The heart and soul of AdmitHub, one of my long-term clients, is real-time messaging. AdmitHub builds messaging products targeted at graduating high school seniors looking for guidance in the college application process.

During our time working together, I helped AdmitHub overcome many engineering obstacles related to their real-time messaging platform and increase the size their user base by a factor of ten and quadruple their average user engagement rates.

Twilio

AdmitHub’s primary medium of interaction with its users is via text message. They use a host of Twilio products to manage SMS communications, and while Twilio is a fantastic product, it doesn’t come without its rough edges.

In order to ensure that inbound text messages are never lost, I helped build out a “front-end” micro-service that sits between Twilio and AdmitHub’s application servers. The purpose of this additional layer was to store all incoming messages from Twilio and forward them along to a heavy-weight application server. By keeping the micro-service small and stateless, it could be quickly scaled up and down to meet rapidly changing load demands, while never missing a message.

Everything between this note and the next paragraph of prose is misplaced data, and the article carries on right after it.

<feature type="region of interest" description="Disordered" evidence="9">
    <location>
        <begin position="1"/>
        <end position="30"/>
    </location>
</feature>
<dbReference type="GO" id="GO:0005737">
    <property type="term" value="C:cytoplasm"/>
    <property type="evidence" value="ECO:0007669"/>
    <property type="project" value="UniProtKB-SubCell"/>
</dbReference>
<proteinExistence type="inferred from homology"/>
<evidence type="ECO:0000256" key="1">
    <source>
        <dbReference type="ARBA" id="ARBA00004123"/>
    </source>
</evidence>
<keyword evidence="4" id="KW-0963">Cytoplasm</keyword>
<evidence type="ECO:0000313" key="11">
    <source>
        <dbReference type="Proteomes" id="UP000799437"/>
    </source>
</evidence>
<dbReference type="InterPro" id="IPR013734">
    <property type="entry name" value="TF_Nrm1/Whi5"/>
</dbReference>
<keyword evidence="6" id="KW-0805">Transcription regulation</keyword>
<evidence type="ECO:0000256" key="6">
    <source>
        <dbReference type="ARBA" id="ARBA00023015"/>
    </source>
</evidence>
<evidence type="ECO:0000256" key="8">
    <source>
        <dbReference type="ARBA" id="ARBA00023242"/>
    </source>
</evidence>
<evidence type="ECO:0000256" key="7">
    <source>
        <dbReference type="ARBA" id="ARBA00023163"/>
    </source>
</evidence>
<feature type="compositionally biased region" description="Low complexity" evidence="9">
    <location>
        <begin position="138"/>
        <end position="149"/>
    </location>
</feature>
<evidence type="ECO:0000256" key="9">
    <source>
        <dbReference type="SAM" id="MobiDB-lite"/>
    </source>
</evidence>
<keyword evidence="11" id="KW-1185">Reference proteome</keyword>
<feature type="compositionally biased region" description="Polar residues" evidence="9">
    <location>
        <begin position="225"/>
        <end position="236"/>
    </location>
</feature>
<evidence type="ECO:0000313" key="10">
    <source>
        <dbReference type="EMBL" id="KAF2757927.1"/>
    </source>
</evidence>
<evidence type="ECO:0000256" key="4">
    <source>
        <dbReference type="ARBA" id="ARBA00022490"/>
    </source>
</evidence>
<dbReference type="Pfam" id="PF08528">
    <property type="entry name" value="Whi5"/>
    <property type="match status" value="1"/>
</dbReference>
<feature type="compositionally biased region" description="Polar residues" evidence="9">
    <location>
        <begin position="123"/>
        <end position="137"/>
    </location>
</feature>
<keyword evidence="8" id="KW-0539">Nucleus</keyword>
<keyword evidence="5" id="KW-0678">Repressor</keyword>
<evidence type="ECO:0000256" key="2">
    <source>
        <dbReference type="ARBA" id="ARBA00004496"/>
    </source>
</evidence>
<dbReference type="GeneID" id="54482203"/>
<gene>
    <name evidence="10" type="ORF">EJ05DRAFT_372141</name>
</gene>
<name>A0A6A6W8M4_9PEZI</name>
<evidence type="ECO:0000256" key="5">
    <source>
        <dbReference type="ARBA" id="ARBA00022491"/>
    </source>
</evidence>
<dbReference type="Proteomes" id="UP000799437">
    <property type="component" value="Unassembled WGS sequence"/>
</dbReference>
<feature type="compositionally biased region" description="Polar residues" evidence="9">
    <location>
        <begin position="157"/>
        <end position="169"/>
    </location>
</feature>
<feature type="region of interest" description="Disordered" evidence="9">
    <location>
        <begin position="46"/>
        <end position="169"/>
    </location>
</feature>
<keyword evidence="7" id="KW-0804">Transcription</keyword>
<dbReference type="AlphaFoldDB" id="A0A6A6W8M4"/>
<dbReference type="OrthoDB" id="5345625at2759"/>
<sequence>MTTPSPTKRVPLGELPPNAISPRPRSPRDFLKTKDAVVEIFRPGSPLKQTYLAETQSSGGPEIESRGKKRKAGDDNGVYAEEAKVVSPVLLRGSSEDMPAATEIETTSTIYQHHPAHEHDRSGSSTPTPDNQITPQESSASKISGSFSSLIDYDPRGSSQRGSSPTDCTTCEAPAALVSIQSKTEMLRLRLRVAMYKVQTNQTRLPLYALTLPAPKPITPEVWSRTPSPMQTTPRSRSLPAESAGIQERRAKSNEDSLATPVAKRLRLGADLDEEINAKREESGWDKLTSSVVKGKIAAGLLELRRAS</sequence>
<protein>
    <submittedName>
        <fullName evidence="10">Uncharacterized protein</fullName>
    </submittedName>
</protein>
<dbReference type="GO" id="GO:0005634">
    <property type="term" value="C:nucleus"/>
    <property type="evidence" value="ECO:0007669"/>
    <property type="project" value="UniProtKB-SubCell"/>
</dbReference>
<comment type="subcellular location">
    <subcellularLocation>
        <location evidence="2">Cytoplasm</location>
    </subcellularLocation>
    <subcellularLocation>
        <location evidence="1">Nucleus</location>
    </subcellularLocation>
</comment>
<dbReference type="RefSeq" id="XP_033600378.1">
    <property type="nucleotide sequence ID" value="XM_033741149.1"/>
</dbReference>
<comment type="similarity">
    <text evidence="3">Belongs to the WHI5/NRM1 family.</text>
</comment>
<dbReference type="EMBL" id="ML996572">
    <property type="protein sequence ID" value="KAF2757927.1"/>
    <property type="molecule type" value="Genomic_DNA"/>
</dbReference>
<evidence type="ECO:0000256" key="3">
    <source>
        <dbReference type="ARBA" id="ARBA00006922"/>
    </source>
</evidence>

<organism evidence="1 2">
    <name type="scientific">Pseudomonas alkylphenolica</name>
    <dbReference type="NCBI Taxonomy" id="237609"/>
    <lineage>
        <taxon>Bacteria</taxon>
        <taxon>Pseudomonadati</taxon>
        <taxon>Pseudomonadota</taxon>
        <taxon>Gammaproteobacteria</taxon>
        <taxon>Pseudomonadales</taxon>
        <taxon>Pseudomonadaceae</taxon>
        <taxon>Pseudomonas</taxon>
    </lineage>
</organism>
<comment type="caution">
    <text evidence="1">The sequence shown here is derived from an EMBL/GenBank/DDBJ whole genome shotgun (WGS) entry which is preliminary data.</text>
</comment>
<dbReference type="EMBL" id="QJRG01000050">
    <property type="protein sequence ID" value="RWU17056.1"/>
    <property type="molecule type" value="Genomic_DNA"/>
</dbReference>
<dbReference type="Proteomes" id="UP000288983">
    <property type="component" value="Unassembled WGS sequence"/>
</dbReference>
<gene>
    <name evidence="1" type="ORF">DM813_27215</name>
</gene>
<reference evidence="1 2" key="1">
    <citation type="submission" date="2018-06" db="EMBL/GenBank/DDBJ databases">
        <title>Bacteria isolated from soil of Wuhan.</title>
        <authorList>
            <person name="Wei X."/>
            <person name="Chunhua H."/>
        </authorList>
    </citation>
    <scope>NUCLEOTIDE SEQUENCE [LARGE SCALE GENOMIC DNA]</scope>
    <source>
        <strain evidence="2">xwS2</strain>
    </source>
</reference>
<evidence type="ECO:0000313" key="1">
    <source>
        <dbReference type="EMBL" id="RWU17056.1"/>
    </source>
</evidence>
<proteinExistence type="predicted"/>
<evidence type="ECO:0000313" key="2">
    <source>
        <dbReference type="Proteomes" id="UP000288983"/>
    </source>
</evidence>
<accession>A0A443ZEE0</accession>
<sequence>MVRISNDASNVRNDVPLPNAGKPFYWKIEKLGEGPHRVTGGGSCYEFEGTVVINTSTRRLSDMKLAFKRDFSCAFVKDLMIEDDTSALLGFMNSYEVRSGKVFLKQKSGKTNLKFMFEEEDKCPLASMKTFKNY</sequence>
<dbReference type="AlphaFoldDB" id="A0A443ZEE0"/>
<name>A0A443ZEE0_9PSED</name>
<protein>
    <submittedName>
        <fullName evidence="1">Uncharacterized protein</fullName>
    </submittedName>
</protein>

The system has held up in both testing and real-world high-load situations (college fairs, product launches, etc…). With minimal hardware, the system has been shown to handle tens of thousands of concurrent messages while never missing a beat.

Facebook and Web

While text messaging was AdmitHub’s initial bread and butter, they quickly realized that students use a variety of messaging platforms.

In light of this, I helped AdmitHub unbraid their messaging system’s internal logic from the Twilio-specific transport code. By correctly architecting this abstraction, we were able to add additional messaging transports, such as a web messaging client and an integration with Facebook Messenger.

By expanding to new messaging mediums, AdmitHub was able to reduce the friction of communicating with students who were reluctant to provide their phone numbers.